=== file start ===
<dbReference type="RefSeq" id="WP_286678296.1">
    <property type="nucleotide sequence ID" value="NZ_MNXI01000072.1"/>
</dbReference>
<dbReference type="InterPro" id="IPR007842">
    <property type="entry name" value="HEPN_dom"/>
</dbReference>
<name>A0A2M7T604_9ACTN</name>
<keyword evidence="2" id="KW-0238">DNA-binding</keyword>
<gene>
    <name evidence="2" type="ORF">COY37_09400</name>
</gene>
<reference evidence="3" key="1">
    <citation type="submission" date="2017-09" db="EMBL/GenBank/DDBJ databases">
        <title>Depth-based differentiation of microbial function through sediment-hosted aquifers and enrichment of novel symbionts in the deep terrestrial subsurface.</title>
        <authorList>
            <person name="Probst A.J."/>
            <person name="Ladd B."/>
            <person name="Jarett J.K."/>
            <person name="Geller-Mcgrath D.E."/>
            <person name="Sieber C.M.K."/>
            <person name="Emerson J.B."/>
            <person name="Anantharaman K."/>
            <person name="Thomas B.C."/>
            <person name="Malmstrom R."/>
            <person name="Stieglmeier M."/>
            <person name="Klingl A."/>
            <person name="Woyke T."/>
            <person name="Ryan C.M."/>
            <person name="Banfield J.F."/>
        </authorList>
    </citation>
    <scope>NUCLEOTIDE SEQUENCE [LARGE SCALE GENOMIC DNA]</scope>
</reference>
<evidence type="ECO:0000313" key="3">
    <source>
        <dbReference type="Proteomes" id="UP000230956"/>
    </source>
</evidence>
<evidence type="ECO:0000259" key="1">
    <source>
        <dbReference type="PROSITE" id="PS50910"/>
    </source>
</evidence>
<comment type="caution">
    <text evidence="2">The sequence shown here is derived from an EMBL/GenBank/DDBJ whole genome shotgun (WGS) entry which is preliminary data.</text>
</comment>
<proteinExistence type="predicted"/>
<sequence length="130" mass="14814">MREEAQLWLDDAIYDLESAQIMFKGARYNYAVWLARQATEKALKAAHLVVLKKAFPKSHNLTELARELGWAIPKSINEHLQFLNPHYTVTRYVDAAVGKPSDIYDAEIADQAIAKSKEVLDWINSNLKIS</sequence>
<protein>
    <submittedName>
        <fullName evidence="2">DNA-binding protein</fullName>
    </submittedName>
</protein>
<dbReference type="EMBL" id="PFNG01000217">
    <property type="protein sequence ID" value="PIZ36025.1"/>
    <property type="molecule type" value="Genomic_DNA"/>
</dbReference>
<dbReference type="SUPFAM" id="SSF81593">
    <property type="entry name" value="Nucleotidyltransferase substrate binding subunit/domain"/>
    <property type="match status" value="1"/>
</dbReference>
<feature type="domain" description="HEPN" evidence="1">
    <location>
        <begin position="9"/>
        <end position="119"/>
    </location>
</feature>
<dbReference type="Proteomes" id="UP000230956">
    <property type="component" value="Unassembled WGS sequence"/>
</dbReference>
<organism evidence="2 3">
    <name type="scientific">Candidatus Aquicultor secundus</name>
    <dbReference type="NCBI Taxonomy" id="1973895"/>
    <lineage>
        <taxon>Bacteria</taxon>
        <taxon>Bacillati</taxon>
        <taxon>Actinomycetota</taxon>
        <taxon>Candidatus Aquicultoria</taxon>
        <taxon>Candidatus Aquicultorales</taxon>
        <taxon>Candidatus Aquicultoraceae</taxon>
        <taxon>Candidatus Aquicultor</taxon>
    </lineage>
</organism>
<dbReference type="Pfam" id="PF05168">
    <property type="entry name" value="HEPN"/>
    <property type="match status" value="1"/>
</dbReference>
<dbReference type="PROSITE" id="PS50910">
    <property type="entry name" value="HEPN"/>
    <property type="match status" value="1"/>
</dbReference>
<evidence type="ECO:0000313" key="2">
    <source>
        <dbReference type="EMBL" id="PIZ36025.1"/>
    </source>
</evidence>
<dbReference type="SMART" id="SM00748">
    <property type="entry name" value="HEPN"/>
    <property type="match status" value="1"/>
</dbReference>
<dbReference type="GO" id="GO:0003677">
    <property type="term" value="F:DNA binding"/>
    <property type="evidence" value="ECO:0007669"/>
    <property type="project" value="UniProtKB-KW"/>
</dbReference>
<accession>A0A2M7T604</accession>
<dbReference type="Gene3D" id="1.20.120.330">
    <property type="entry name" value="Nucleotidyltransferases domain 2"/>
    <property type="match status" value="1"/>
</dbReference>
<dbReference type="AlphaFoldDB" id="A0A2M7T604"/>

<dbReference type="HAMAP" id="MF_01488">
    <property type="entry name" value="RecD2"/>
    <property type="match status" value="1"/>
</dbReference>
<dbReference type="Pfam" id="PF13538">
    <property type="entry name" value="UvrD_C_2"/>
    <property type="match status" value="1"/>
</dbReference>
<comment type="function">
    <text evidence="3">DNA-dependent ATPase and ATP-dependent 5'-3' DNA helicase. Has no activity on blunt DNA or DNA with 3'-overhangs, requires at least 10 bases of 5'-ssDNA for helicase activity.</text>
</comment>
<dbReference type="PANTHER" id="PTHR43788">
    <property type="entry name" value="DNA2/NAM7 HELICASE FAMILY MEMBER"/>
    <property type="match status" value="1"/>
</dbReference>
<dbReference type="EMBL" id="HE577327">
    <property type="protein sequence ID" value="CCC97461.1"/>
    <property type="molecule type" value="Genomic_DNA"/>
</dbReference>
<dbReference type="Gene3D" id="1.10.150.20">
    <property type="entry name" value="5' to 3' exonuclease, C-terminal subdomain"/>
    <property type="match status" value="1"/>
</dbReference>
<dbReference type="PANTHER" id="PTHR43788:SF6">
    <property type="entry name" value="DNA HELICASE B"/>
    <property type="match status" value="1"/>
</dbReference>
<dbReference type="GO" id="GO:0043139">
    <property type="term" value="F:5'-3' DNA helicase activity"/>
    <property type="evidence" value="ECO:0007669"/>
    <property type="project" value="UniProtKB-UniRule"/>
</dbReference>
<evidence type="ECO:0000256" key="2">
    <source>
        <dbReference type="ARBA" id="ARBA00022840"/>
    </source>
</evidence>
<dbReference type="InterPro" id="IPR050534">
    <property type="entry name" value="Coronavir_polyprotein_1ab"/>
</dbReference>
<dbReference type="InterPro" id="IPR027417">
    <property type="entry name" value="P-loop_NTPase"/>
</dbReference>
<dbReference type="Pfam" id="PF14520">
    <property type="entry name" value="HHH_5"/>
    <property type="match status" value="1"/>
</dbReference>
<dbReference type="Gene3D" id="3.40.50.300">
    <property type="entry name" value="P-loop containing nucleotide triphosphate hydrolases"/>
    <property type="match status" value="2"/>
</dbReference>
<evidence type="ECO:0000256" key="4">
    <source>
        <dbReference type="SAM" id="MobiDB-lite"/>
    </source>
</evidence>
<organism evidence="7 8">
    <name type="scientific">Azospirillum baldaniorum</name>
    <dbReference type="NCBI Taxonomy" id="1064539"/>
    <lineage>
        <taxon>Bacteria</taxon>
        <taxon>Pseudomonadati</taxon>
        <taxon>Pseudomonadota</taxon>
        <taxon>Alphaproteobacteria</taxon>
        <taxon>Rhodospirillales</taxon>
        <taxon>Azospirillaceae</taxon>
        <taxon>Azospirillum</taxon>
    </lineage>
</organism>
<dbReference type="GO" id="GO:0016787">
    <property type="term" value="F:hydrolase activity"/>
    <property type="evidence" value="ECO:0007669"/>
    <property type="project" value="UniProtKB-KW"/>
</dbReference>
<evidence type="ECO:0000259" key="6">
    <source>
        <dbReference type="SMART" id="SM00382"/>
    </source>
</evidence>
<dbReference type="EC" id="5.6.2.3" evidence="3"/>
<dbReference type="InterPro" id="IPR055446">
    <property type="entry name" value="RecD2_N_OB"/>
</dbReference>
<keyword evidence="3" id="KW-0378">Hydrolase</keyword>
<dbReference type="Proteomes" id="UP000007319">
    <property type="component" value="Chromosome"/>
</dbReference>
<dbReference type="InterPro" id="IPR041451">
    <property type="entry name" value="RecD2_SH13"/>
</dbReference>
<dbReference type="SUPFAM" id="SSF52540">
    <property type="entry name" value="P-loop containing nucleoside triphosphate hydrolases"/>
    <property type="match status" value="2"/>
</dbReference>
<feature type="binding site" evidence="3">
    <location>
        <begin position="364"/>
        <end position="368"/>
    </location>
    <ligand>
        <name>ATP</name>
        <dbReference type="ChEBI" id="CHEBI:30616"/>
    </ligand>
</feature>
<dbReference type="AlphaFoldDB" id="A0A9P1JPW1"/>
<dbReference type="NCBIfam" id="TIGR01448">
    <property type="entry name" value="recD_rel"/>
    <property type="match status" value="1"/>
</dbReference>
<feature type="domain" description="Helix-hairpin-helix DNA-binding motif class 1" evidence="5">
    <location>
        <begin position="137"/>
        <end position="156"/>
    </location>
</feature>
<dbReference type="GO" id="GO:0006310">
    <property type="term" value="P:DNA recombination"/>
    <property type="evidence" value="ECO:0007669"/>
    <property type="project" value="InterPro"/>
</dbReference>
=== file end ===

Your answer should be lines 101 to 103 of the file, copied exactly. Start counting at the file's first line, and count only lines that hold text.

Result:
<dbReference type="GO" id="GO:0003677">
    <property type="term" value="F:DNA binding"/>
    <property type="evidence" value="ECO:0007669"/>